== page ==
Mobile

Kahuna unveils its answer to 'mobile's dirty secret'

(Left to right) Moderator- Jonathan Sills (Battery Ventures), Chris Erickson (Apartment List), Adam Marchick (Kahuna) at GrowthBeat 2014

Above: (Left to right) Moderator- Jonathan Sills (Battery Ventures), Chris Erickson (Apartment List), Adam Marchick (Kahuna) at GrowthBeat 2014

Image Credit: Michael O'Donnell/VentureBeat

SAN FRANCISCO — Mobile marketing-automation provider Kahuna announced a solution today for what a panel at VentureBeat’s GrowthBeat 2014 called “mobile’s dirty secret”:

“If you have 100 [app] installs, 90 are doing nothing,” Kahuna chief executive Adam Marchick told the audience at the marketing tech conference. Eight or nine are “doing something” in terms of engagement or conversion, and only one is proving valuable, he said.

“The way to change that is through mobile messaging,” Marchick said. Then he unveiled the launch of the company‘s Onboarding Campaigns for providing what the company describes as “a personalized engagement journey” for apps.


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Joining Marchick on a panel about this problem of inconsequential app installs was Chris Erickson, chief operating officer of Apartment List, an apartment-finding service that has used Kahuna’s Campaigns.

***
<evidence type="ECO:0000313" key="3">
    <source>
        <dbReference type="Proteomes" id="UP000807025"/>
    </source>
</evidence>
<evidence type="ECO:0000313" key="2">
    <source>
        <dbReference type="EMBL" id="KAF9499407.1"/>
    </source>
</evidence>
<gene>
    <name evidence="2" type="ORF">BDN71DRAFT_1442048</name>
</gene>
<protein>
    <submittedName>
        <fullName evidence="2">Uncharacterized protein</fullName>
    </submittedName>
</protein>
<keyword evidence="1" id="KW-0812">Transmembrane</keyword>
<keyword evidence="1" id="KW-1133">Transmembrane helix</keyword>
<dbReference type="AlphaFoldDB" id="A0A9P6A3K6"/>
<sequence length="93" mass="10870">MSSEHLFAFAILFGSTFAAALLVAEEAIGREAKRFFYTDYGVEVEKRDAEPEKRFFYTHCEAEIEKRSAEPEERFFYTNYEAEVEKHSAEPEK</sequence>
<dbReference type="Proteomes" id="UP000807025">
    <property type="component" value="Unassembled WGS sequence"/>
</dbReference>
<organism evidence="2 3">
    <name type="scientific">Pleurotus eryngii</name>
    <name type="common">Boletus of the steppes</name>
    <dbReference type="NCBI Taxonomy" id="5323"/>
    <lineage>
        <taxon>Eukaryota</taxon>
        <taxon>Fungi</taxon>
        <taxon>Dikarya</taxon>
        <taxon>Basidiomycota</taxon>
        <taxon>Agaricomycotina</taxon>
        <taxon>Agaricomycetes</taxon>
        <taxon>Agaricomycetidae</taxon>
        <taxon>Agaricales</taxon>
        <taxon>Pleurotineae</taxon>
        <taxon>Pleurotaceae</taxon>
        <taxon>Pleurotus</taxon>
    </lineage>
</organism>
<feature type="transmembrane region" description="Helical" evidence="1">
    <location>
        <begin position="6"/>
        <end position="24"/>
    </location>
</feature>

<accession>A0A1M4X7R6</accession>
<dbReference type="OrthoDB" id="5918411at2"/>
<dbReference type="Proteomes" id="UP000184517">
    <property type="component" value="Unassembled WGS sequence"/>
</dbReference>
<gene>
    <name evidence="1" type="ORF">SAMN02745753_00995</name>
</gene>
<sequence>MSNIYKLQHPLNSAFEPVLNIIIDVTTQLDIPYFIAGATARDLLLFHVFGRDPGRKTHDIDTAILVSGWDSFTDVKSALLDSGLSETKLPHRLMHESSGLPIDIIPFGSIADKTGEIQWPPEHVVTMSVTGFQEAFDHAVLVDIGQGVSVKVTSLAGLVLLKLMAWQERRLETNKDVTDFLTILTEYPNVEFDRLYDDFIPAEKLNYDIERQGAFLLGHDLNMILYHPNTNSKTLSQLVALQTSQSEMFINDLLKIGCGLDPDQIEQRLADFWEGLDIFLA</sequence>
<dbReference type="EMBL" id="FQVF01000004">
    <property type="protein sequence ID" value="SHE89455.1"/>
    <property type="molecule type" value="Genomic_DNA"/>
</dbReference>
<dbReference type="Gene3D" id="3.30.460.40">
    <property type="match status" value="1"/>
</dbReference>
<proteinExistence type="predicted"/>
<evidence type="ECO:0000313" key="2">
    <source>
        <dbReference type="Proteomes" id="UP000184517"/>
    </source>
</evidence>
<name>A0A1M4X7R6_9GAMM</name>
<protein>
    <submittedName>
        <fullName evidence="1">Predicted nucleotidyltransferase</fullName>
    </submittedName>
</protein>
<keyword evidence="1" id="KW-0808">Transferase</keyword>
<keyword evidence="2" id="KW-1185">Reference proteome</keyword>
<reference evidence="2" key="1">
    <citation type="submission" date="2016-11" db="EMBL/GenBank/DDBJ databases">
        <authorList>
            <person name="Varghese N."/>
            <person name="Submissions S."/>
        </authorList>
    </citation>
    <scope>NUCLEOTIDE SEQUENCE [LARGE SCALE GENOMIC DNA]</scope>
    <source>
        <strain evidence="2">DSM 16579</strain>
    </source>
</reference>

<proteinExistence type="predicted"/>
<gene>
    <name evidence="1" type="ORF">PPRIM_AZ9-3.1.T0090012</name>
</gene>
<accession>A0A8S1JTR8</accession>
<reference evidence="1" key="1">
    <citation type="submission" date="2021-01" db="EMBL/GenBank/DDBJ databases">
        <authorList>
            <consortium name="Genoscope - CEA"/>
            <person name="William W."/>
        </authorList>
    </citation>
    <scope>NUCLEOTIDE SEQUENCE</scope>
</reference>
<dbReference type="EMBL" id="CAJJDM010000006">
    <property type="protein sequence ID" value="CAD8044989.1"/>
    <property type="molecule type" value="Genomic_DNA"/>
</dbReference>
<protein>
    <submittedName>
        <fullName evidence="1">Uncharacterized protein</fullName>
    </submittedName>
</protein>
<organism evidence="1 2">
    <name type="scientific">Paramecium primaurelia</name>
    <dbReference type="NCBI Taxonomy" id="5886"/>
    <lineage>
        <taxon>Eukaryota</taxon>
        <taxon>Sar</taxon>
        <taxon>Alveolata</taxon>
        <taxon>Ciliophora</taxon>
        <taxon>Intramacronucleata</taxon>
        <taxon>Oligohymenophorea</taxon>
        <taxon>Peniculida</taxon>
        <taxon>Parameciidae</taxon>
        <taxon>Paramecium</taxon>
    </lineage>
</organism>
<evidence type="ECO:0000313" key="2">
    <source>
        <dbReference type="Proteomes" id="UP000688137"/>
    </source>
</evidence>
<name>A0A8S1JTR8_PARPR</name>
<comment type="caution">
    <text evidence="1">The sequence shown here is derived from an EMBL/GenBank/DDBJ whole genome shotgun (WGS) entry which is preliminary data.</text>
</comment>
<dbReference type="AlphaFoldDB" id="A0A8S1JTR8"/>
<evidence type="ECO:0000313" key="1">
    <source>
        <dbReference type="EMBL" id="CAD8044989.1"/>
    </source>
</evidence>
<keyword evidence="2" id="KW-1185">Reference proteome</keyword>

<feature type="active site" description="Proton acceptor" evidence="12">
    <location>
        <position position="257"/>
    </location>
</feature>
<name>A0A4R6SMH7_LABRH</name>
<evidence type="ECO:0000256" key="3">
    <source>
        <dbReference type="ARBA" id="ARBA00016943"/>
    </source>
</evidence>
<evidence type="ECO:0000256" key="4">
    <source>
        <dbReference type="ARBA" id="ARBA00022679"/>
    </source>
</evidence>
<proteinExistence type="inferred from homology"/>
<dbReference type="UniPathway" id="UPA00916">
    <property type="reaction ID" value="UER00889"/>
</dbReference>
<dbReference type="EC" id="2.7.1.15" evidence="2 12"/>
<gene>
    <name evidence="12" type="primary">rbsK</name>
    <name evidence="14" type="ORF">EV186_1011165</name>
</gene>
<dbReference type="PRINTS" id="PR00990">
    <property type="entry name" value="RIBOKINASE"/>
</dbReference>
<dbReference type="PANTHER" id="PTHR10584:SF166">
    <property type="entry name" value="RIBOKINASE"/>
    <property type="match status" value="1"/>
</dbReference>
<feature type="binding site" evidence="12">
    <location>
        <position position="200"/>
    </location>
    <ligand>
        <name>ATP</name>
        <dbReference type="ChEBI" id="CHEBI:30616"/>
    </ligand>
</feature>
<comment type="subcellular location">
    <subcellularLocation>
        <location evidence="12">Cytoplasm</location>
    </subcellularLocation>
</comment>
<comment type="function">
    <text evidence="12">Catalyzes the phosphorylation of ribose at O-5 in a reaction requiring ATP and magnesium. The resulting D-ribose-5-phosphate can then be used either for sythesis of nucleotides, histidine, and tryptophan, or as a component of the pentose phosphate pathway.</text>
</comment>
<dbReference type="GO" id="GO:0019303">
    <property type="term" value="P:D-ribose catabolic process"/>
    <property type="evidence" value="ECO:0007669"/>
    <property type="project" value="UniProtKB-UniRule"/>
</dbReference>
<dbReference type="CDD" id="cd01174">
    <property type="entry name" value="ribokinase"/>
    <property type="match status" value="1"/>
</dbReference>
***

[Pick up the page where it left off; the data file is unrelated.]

“The way people are going to engage with us on a native [app] is different from the Web or mobile Web,” Erickson noted. He said he realized that “people would open the app and then wouldn’t” contact a broker to see an apartment.

Kahuna’s Onboarding Campaigns uses real-time analytics to push messages related to specific features, at an appropriate time. The campaigns are based on the user’s actions and the time windows, such as the initial seven-day period after an app has been installed.

“We’re seeing how that first seven days [are] critical for a lot of apps,” Marchick told VentureBeat in an interview, since the user is potentially open to messages about how to use their new acquisition. He added that mobile engagement is “moving beyond trigger-based, [if/then] campaigns,” with Kahuna relying more on “behavioral rules.”

It “cannot just be a generic welcome,” Erickson pointed out, since a stream of less-than-useful messages will annoy the user.

“A lot [of an effective campaign] is learning when not to send a push,” Marchick told the audience, “such as when a user is actually looking at an apartment. For people who have contacted four brokers, the answer is not to send them to a fifth.”

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